By Jim Shrine
Eleven years of research and development at Alpha-Beta Technology Inc. came to an end with the news that liquidation proceedings are under way.
The company's dream of bringing new drugs to market died a few weeks ago, when an interim Phase III trial analysis of its lead product, Betafectin, failed to show efficacy. Worcester, Mass.-based Alpha-Beta, out of cash and near-term prospects, began an out-of-court process to liquidate assets - which are outnumbered by liabilities, so shareholders will get nothing, at least for now. (See BioWorld Today, Jan 25, 1999, p. 1.)
President and CEO Spiros Jamas said the failure of Betafectin not only dealt a blow to stockholders, but hit loyal employees hard.
"What was remarkable was, even though they knew we were down to our last payroll and we were hoping for positive interim results, they stuck with the company," he said. "There was a tremendous amount of dedication. Despite the disappointing results, the human aspect is really warming, in a way.
"It also shows the risk in drug development," he added. "Alpha-Beta is not alone in that. Unfortunately, shareholders take a large and long-term risk. These are not easy investments to live through and manage."
The company entered into an agreement with an assignee, whose legal duty is to liquidate assets and distribute them to creditors. That out-of-court process is an alternative to Chapter 7 or Chapter 11 court proceedings.
Largest Debt Is $28M
Alpha-Beta's largest debt is about $28 million owed on a loan agreement with the Rhode Island Port Authority and Economic Development Corp., which in 1993 financed construction of a $30 million facility for the making of biologics according to Good Manufacturing Practices guidelines. Alpha-Beta contributed about $10 million to the $40 million facility.
The current outstanding principal amount is $28 million, or $25 million considering a year's payments held in escrow. Alpha-Beta had been paying $300,000 per month, but now is in default.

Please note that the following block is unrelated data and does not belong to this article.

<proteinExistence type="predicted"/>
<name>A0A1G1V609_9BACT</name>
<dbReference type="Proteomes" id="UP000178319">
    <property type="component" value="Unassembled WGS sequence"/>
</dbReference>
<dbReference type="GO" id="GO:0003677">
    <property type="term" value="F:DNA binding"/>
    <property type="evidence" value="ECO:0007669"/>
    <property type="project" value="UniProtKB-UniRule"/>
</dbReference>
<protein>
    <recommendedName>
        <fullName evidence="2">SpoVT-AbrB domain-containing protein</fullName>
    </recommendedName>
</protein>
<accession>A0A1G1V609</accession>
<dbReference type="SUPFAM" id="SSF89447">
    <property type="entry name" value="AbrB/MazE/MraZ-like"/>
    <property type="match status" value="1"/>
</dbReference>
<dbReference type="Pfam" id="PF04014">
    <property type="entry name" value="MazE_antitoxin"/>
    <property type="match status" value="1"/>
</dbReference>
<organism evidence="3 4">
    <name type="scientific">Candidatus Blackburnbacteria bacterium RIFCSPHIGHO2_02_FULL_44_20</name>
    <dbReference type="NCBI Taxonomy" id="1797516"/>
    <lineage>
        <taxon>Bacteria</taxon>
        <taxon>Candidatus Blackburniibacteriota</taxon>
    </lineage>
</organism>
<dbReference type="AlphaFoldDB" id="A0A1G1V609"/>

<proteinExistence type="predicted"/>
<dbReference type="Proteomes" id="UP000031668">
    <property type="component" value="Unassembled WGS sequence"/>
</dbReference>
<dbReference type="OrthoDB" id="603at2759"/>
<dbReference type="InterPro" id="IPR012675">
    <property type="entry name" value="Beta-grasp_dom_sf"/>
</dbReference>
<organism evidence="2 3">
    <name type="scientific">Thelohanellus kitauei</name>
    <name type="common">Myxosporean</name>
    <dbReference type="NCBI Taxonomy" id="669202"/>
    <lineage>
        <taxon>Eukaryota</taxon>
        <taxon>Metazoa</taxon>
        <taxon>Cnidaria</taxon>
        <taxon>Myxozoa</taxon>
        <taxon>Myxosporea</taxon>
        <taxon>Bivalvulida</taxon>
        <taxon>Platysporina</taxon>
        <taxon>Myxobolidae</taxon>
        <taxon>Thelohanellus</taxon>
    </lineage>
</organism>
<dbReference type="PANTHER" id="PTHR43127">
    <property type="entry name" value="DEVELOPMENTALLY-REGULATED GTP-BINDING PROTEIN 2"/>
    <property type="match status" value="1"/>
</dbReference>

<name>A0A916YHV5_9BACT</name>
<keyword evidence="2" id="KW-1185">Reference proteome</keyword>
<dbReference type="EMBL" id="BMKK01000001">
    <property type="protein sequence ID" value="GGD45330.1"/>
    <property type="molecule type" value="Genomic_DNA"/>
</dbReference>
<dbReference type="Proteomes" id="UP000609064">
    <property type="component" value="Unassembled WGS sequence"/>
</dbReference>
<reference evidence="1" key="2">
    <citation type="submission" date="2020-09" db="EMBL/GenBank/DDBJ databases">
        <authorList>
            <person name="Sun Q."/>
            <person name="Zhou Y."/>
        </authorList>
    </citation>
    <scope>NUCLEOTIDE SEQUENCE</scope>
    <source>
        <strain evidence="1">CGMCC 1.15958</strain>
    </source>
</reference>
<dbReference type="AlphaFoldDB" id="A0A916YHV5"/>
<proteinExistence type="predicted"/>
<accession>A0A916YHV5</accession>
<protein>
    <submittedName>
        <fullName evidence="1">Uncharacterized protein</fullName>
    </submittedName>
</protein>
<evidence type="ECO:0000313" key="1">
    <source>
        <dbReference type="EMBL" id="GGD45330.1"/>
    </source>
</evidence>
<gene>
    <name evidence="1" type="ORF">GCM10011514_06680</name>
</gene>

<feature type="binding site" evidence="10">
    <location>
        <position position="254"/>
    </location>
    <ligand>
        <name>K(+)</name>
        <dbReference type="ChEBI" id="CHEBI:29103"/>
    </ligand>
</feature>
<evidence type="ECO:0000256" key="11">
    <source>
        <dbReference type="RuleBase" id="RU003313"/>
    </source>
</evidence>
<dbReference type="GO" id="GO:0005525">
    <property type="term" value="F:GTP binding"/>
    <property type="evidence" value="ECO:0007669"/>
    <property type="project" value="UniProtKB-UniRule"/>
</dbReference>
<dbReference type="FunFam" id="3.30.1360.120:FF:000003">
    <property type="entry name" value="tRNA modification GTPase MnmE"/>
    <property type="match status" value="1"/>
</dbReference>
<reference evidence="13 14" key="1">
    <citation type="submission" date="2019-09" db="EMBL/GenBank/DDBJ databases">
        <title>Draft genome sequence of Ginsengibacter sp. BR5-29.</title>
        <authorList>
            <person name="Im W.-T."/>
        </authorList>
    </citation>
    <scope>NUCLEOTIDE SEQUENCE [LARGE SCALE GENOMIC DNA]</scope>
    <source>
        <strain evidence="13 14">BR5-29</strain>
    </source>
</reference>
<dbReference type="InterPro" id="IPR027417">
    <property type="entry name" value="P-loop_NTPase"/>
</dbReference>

"A high priority is to work with state of Rhode Island officials and find the best way to handle the facility," Jamas said. "One obvious approach would be to sell the facility and try to cover the outstanding debt. There may be other options. We will think as creatively as possible [about] this."
A second asset comprises the intellectual property and license agreements Alpha-Beta has with its beta glucan immunomodulator technology, from which Betafectin was developed. The technology's lead indication was in preventing infections following surgery. It also has applicability in wound healing, Jamas said.
The third asset is the antifungal research program, which will be continued at a wholly owned subsidiary in Denver called MycoTox Inc. Seven Alpha-Beta employees will continue at MycoTox, which has received $1.3 million in National Institutes of Health funding in the past year. It has three validated antifungal screens and compounds that have shown preclinical activity, Jamas said.
"To the extent that MycoTox can continue and become a fundable entity, we have every intention of doing that," Jamas said. "If we can keep some value there for our shareholders, that would be tremendous."
The rest of the company's 92 employees were let go, and all operations in Rhode Island and Massachusetts are ending. In addition, the company' stock was delisted on the NASDAQ market, effective Friday. It has not traded since before release of the Betafectin news, when the stock stood at 72 cents per share.
There are about 20.8 million Alpha-Beta shares outstanding. The company has lost about $160 million since its inception. The largest stockholder, with about 5 million shares, is a New Jersey-based private investment group, Ross Financial Corp. The State of Wisconsin Investment Board holds about 2 million shares.
Investors' largest hope starts with the sale of the manufacturing facility on favorable terms.
"We will do our best to maximize the value of our assets," Jamas said. "Our intent is to find ways to out-license or sell the intellectual property and [research-and-development] assets of the company. We think they could provide a lot of value to other companies." n